Southern Thailand offers an array of beaches for those seeking some sun-filled days. We spent most of our last days in Seattle trying to decide which beach appealed to us most. Hearing good things about Hat Rai Leh, we set our sights on it. Although it seems like an island in and of itself, Hat Rai Leh is actually a peninsula divided into four beaches: Hat Ton Sai, East Rai Leh, West Rai Leh, and Phra Nang. We spent the past few days relaxing on each of these beaches.

Hat Ton Sai
Hiking a steep path through the jungle from our bungalow in East Rai Leh, we worked up a nice sweat before reaching the climbers beach of Hat Ton Sai. Regardless of whether you are a climber, this is a beautiful beach. Limestone cliffs with vertical and overhanging walls offer the novice and most experienced climbers challenging routes. Having no desire to rock climb, we were content to watch the climbers and soak up the sun. Sculpted, bronze bodies litter this pebbled beach, but it seems less crowded than the other beaches. To my delight, it is also void of hawkers and topless sunbathers. Hat Ton Sai emits a nice, relaxed vibe. Of all the beaches, it is our favorite.

West Rai Leh
Lined with upmarket resorts, its flat, sand beaches and emerald waters attract the crowds. Unlike Hat Ton Sai, hawkers walk the beach in endless search for customers wanting beers, cokes, massages, or sarongs. To my surprise and Chris’ delight, topless sunbathers also inhabit this beach. The hawkers seem to bypass all topless women though, so perhaps it serves its purpose (Thai culture frowns upon such displays of nudity). West Rai Leh is probably the best swimming beach if you can deal with the crowds. It offers beautiful sunsets as well as crisp, clear water and sandy beaches.

Phra Nang
Located off East Rai Leh by a short trail, Phra Nang is the most scenic beach with its limestone stalagmites and stalactites. The beach is nearly as popular as West Rai Leh, but broken coral and shells make it slightly less feet-friendly. Unlike Rai Leh and Ton Sai, pear-shaped women and beer-bellied men abound. At the other beaches, our soft bodies were not the norm. But at Phra Nang, we fit right in. Those with chiseled bodies, however, choose to sunbathe topless. Surrounded on all sides by topless sunbathers, I more than once scolded Chris for starring.

Differing from the other beaches, Phra Nang is flanked by only one obnoxiously expensive resort and restaurant. Luckily, longtail boats fill the void of cheap eats by selling pad thai, shakes, and sandwiches over their bow. After endless sun mixed with bouts of swimming, we noshed on chicken sandwiches and chips for less than $4. If we ate at the one and only sit-down restaurant, the meal would have easily run us $20 for basically the same thing and without the unique experience of wading out to sea to grab a meal. If you are not in the mood for longtail-boat eats, BBQ hawkers of corn also walk the beach. With a pole resting across their shoulders like a pendulum, corn weighs down one side while the BBQ pit balances the other.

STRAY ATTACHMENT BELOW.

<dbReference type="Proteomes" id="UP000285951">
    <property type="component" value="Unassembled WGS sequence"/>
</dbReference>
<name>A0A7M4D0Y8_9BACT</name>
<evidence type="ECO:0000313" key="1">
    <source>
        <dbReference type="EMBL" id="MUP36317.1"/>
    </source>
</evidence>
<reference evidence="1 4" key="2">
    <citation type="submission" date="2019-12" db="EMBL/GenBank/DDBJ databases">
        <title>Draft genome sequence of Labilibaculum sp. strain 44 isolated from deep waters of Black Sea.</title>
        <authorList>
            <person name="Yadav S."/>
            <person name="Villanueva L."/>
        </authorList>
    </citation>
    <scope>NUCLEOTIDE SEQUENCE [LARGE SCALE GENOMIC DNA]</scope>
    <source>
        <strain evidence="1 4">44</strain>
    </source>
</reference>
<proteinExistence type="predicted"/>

Phra Nang in an interesting beach to visit because it is so different from the others. Along the trail to get there, you can climb to a viewpoint and secluded lagoon. We planned to hike this trail on our route back, but some monkeys had other plans for us. As we walked the trail home, a group of beachgoers were happily snapping photos of a family of monkeys, so we grabbed our cameras and started snapping too. At some point, I spotted the dominant male looking at me and focused my attention on him. However, it became quite clear that he noticed me long before I saw him. If a monkey can charge than this one did. Terrified he was going to leap on me and sink his teeth into my hard-earned tan, I scrambled backward into the middle of the pack. Of course, the group all saw what was transpiring and moved away from me. Great, survival of the fittest I guess, except that I was the one being offered up. When I cleared a good enough distance from the monkeys, the male stopped but he never took his eyes off me. Chris captured the picture to the right as the male was charging “some girl” (he didn’t realize it was his wife). If you think those eyes look menacing, trust me they were. He was out for blood.

East Rai Leh
Protected by a muddy, mangrove forest, East Rai Leh does not offer the beachgoer any swimming opportunities, but it does grant the traveler cheap eats and accommodation. This is basically where most people choose to eat and drink because of the numerous options and friendly smiles. With pillows for lounging by candlelight, the outside bars emit a laid back vibe. A few restaurants play movies at night as well. We were lucky enough to catch Superman (the one with my sort of look-alike, Margot Kidder) and Alvin and the Chipmunks (ugh). Indiana Jones played the night we left (the one with┬ámy other look-alike Karen Allen); two look-alike movies in less than four days, what’s a girl to do but feel welcomed.

On East Rai Leh, several affordable accommodations can be found between 700-1000 baht (US$20-28) during high season. We checked out a few above this price range and nearly drooled. For only 1800 baht (US$50), a luxurious room can be had featuring beautiful teak furniture, a hand-crafted rock-tiled bathroom spa, and incredible views. Perhaps, when we return ….

As usual, our most recent photos can be found on Chris’ and Jodi’s flickr pages.

3 Responses to “The beaches of Hat Rai Leh, 4 for the price of 1”

  1. Chris Cannon says:

    Wow. Those beaches are unreal.

  2. Elizabeth says:

    I was forced against my will to see “Alvin and the Chipmunks.” I’m disappointed to learn that its reached its awful tentacles to Southeast Asia.

  3. nathy452 says:

    merci pour ce topic, si sueulement vous etiez un peeu plus claire :)